Oliver Stone’s “The Untold History of the United States,” Emir Baigazin’s “Harmony Lessons” and Lav Diaz’s “Prologue to The Great Desaparecido” feature in this year’s San Sebastian Zabaltegi showcase.

Restructured by fest director Jose Luis Rebordinos as a smorgasbord section for anything that doesn’t fit into another section but certainly merits screening, the sidebar has grown rapidly not only in size but also relevance.

That is a reflection on helmers’ growing willingness to take on works that don’t fit the classic format of feature-length films for theatrical distribution, as well as far greater latitudinarianism from festivals and fest audiences alike about what they expect to program or see at fests.

“Untold History” is a 10-part ruggedly contrarian Showtime docu-series retelling U.S. history from World War II onwards, highlighting unsung heroes, profound mistakes, and cardinal villains, led by Harry Truman.

World preeming at San Sebastian as a theatrical event, “Untold History” is sure to find avid fans in Spain whose political left was one of Europe’s most vociferous critics of the 2003 U.S.-led invasion of Iraq.

Zabaltegi will also include “Alexander: The Ultimate Cut,” a newly-re-mastered 206-minute version of Stone’s 2004 bio-epic.

A tale of bullying and its brutal consequences, set on the steppes of Kazakhstan, “Harmony Lessons” isn’t made by a famed director but was still one of the best-received movies at this year’s Berlinale.

Set up at Paris-based Dissidenz Films, “Prologue to the Great Desaparecido,” a short/medium feature, anticipates Diaz’s upcoming feature film, and delivers a revisionist take on the 1896 Philippine Revolution. Zabaltegi will also showcase Diaz’s Cannes Un Certain Regard player “Norte, the End of History,” a Cannes highlight for some critics, which transposes Feodor Dostoevsky’s magnum opus “Crime and Punishment” to the Philippines. At four hours, it is far from Diaz’s longest movie.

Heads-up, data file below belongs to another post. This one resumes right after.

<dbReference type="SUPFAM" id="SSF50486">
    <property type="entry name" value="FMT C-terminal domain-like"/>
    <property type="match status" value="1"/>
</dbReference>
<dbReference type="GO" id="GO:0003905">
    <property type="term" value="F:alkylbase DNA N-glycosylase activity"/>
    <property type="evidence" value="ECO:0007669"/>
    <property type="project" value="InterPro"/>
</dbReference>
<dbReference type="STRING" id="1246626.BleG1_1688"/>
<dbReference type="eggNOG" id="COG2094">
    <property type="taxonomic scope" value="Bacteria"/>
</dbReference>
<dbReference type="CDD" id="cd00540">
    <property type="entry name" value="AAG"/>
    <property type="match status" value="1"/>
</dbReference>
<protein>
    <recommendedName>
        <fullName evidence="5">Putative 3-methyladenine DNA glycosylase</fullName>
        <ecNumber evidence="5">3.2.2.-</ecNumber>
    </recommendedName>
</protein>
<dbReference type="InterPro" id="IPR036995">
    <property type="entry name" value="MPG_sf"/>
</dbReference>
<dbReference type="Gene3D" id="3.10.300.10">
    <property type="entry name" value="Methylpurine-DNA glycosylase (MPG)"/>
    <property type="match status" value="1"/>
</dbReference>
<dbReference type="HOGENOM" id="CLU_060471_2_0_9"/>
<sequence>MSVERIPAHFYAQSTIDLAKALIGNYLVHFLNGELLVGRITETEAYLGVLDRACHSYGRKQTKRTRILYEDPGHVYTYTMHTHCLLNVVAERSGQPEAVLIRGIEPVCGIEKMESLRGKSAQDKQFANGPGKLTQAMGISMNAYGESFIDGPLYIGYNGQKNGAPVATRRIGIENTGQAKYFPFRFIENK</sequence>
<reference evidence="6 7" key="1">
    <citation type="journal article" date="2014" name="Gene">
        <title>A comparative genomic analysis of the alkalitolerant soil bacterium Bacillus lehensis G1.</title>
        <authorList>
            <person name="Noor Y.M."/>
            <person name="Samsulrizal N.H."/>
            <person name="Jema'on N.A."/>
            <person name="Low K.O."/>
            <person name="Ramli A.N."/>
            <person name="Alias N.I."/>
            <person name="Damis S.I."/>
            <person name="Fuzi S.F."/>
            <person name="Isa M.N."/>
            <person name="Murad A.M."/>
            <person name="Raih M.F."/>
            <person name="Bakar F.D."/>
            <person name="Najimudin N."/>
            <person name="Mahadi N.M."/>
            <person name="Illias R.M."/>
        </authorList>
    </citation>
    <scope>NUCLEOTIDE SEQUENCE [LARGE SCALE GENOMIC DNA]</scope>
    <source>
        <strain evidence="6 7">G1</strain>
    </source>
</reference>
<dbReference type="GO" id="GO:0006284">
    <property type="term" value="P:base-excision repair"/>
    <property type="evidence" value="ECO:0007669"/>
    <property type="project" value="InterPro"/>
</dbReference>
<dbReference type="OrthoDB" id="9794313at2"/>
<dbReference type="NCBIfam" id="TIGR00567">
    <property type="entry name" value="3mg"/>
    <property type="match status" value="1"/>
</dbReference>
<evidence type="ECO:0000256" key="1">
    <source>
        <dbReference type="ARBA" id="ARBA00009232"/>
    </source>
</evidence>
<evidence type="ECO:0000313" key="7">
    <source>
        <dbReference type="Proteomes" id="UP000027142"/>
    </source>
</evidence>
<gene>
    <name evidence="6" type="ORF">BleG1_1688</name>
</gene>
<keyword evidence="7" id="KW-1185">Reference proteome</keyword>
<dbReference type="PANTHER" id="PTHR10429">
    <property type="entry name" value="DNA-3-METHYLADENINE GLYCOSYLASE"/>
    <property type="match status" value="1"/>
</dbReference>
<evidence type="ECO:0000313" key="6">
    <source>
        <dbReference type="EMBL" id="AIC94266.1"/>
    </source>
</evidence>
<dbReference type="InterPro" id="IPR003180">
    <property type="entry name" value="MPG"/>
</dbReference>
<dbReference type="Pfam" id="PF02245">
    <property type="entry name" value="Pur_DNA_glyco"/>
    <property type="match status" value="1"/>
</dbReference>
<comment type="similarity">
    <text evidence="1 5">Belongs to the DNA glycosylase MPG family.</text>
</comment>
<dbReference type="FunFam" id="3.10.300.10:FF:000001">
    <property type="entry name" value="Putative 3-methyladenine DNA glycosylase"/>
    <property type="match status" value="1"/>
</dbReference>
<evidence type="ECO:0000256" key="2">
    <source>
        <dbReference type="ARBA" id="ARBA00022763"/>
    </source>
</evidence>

Zabaltegi will also feature two Sundance docu-feature hits: “Cutie and the Boxer,” Zachary Heinzerlin’s frank, five-years-in-the-making depiction of Brooklyn-based artist couple Ushio and Noriko Shinohara; “and Twenty Feet From Stardom,” Morgan Neville’s caring portrait of some of the world’s greatest background singers.

Two crime thrillers also make the mix: Wojtek Smarzowski’s Warsaw mean streets-set “Traffic Department,” and Park Hoon-jung’s Korean actioner “New World,” sold by Finecut.

Rounding up new Zabaltegi titles – its Spanish productions were announced late July – are Thomas Szabo and Helene Giraud’s “Miniscule: Valley of the Lost Ants.” A real curio, the 3D adventure movie, which was shot in France, mixes CGI ants and real-life scenery.

The 61st San Sebastian Festival runs Sept. 20-28.